Review of minutes 1-58: here, in the tenth hour of Nic Pizzolatto’s television works, we get the strongest sense of his identity as a writer. It’s there in tonight’s first four minutes, a stunning monologue by Vince Vaughn’s Frank about being locked in the basement for five days as a child. It’s there in the second monologue, near the episode’s midpoint, from Ray’s (Colin Farrell) ex-wife, as she says he was once a decent person, but wasn’t strong enough to stay decent after her rape. Pizzolatto isn’t really a noir or a crime writer; his true dramatic ancestor is Eugene O’Neill.
Like O’Neill, Pizzolatto’s interest is in mostly damaged men and a few women, equally damaged. Damage is like original sin; you don’t call it on yourself, you incur it simply by being in the world, usually from your family. We meet Lolita Davidovich as Paul’s (Taylor Kitsch) mother or stepmother and we immediately sense a history he cannot escape; we hear from Ani (Rachel McAdams) that of the five children in her home, two are dead, two are in jail, and one is her. The power of the first season’s ending was very much the power of O’Neill’s ending, the sense that we have to fight, and not so much fight against evil as our own brokenness.
Pizzolatto shares O’Neill’s feel for the modern world as a place of wonder and horror, and that’s shaped both seasons. The Louisiana of season one hadn’t fully caught up to modernity and that allowed us to see so many unique things. The LA of season two is fully modern, and fully strange because of that. I don’t get the feeling here of so much LA fiction written or filmed by outsiders of “crazy, amirite?” but something deeper. Pizzolatto’s Los Angeles gets its strangeness because it’s the thin edge of the modern world, always developing new things. Here it’s the City of Vinci (“Toward Tomorrow”) with its 95 residents and millions of gallons of toxic waste, often with children playing in it, often visible in the background as people talk. The overhead shots of the first episode evoked Koyaanisqatsi; this episode looks like the ground-level Powaqqatsi, with its imagery of the destructive power of capitalism.
Realizing the O’Neill connection made a lot of the language, character, setting, even direction click. Pizzolatto’s language has much of O’Neill’s bluntness, what he called “the native eloquence of us fog people,” the feel of truths stated simply because they cannot be escaped. We’re not used to seeing this on television’; really we’re not used to seeing this anywhere in the last few decades. “Literary” writing has come to mean clever jokes and references, and yes I mean you Aaron Sorkin. “You’re a bad person and you’re bad for my son” and “fundamental difference between the sexes is one of them can kill the other with their bare hands” would both work on a stage in 1955, especially as part of an audience-facing monologue. There’s the theatrical sense that the characters aren’t entirely interacting with each other, but presenting a layer of their inner thoughts to us, and I suspect having gotten the basic setup out of the way in the first episode allowed Pizzolatto to give the language more free reign here. (Director Justin Lin backs this up by continuing his focus on faces, and again often shot straight-on.) There’s also the very theatrical effect of coming back to the same bar to end each episode with a Frank/Ray meeting. If you can accept it, it’s bracing.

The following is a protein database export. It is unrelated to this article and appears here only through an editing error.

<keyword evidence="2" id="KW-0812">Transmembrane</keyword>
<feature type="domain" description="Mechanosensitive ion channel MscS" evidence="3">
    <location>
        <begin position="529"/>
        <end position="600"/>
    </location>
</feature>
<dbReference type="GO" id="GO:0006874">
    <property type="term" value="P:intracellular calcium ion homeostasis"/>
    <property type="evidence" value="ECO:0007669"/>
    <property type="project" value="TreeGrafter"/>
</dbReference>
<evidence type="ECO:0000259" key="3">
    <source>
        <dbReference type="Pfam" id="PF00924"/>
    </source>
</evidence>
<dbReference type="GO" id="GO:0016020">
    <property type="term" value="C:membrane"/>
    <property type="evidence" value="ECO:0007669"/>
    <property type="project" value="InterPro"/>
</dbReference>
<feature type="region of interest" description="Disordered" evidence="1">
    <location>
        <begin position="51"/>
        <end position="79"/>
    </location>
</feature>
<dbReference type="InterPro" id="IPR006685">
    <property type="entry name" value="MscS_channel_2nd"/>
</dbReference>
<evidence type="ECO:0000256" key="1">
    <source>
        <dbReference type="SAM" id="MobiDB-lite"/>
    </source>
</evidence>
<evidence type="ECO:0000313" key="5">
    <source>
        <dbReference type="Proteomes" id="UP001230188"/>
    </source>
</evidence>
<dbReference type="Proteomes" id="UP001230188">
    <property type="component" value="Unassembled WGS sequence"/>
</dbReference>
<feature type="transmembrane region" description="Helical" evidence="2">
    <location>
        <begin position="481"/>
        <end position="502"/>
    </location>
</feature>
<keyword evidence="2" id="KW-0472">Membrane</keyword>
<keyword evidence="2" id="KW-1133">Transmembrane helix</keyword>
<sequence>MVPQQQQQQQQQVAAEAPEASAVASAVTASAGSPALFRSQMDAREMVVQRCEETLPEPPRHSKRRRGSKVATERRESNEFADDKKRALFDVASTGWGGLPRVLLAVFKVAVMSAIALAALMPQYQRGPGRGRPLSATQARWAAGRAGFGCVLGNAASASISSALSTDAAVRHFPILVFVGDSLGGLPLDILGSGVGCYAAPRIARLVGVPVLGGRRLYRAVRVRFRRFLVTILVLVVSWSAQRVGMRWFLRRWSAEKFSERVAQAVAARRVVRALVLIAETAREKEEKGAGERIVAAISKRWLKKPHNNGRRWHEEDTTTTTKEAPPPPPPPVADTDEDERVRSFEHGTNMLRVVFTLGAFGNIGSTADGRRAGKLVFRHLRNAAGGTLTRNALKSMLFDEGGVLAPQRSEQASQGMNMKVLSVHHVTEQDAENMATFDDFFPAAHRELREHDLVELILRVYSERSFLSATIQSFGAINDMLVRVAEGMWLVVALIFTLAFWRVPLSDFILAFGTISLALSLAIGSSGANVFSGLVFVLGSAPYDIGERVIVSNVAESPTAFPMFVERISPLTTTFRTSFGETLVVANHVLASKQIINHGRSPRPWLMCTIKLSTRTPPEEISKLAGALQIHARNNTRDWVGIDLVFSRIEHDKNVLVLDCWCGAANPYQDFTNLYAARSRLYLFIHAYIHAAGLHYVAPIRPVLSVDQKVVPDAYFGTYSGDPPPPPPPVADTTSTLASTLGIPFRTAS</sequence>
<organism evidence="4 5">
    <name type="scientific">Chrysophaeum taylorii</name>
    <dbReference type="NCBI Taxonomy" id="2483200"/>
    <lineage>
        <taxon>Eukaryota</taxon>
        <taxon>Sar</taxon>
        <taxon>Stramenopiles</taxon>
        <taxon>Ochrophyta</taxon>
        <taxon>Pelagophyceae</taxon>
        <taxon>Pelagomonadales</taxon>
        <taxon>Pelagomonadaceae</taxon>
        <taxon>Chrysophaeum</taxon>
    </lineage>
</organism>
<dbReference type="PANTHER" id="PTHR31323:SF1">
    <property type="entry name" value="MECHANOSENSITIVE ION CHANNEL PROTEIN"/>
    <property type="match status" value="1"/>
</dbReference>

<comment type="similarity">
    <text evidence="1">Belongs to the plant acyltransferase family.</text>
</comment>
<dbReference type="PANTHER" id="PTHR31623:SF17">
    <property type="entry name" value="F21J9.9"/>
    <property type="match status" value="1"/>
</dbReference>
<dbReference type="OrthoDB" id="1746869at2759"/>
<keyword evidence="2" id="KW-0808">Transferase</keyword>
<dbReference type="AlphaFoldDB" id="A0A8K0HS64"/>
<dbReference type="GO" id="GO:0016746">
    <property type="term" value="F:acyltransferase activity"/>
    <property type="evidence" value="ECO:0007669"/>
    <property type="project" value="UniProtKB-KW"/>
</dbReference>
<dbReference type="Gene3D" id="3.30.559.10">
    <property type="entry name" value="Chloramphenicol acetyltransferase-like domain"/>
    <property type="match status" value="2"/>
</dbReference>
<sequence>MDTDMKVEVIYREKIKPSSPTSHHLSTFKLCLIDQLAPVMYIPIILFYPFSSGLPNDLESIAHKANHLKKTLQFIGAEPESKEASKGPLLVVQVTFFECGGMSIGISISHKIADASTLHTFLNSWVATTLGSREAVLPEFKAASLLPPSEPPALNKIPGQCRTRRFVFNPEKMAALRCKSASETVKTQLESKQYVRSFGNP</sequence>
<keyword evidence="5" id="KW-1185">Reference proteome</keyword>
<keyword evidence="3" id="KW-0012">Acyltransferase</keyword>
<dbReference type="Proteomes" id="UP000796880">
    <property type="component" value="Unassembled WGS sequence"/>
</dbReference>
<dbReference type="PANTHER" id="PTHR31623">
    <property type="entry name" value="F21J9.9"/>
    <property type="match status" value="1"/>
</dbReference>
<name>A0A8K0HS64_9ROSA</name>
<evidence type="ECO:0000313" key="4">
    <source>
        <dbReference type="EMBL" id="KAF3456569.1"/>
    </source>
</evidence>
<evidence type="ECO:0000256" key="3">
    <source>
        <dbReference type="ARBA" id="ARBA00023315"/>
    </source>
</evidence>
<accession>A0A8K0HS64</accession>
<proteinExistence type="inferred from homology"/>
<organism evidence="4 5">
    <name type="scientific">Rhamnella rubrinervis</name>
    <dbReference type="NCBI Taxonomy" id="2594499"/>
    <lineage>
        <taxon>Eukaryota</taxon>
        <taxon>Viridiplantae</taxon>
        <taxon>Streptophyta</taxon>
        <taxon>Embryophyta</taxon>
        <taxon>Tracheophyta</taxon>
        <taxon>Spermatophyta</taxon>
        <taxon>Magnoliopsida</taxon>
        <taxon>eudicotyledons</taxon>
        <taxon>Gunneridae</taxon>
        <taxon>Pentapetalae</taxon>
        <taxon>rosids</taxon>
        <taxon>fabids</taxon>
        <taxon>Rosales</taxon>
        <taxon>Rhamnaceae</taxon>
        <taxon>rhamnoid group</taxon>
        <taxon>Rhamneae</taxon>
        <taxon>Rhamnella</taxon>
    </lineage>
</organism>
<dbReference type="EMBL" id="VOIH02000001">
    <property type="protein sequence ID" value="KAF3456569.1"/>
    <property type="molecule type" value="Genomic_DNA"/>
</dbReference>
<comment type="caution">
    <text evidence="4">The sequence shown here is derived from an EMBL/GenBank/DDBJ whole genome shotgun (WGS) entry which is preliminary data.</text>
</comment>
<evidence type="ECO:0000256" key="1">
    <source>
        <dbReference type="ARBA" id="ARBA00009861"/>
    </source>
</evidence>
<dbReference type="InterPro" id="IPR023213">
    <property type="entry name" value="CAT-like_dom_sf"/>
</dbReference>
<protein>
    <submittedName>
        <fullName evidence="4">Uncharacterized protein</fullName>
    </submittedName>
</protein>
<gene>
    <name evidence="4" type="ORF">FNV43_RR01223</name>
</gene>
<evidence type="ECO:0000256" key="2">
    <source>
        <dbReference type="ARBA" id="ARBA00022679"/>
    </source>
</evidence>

You need a level of, for lack of a better word, weight in the acting to bring this off. They have to convey the entire history of their characters in their actions, because without that, the dramatic language becomes overdramatic. So far, Vaughn is in the lead here; it’s not just his face, but even his walk conveys a need to be careful. It feels like everyone watching him (including me) expects him to burst into violence at some point; when he crushes a pair of eyeglasses in his hand, the tiniest piece of his history seems to be leaking out. Farrell and McAdams are close behind although not as good; it’s good to get them in a car and talking together Rust-and-Marty style. Farrell lands the O’Neill feeling hard, though, when he yells to his ex-wife that he had a natural duty to kill her rapist, one more way a pre-modern value gets crossed up in the modern world.
As for the plot, it ticks forward here in a necessary way; we aren’t missing out on the pleasures of a procedural, as the characters move to different settings (a cosmetic surgery clinic, a nightclub, a Hollywood apartment) and pick up clues. We also get the complication of Ani and Paul effectively working as deep-cover agents with and against Ray, and Ray knowing it. (“How compromised are you?” is another O’Neillish line.) The “intimacy” that Pizzolatto talked about as a major component of season one isn’t there yet; so much of this episode shows how Ani, Ray, and Paul can’t communicate with each other. But they might learn how.
Review of minute 59: True Detective is at its best when it’s at its strangest, and the masks in the Hollywood apartment have something of the feel of the Yel–FUCK.
Reviews for this season of True Detective will appear weekly Sunday night/Monday morning.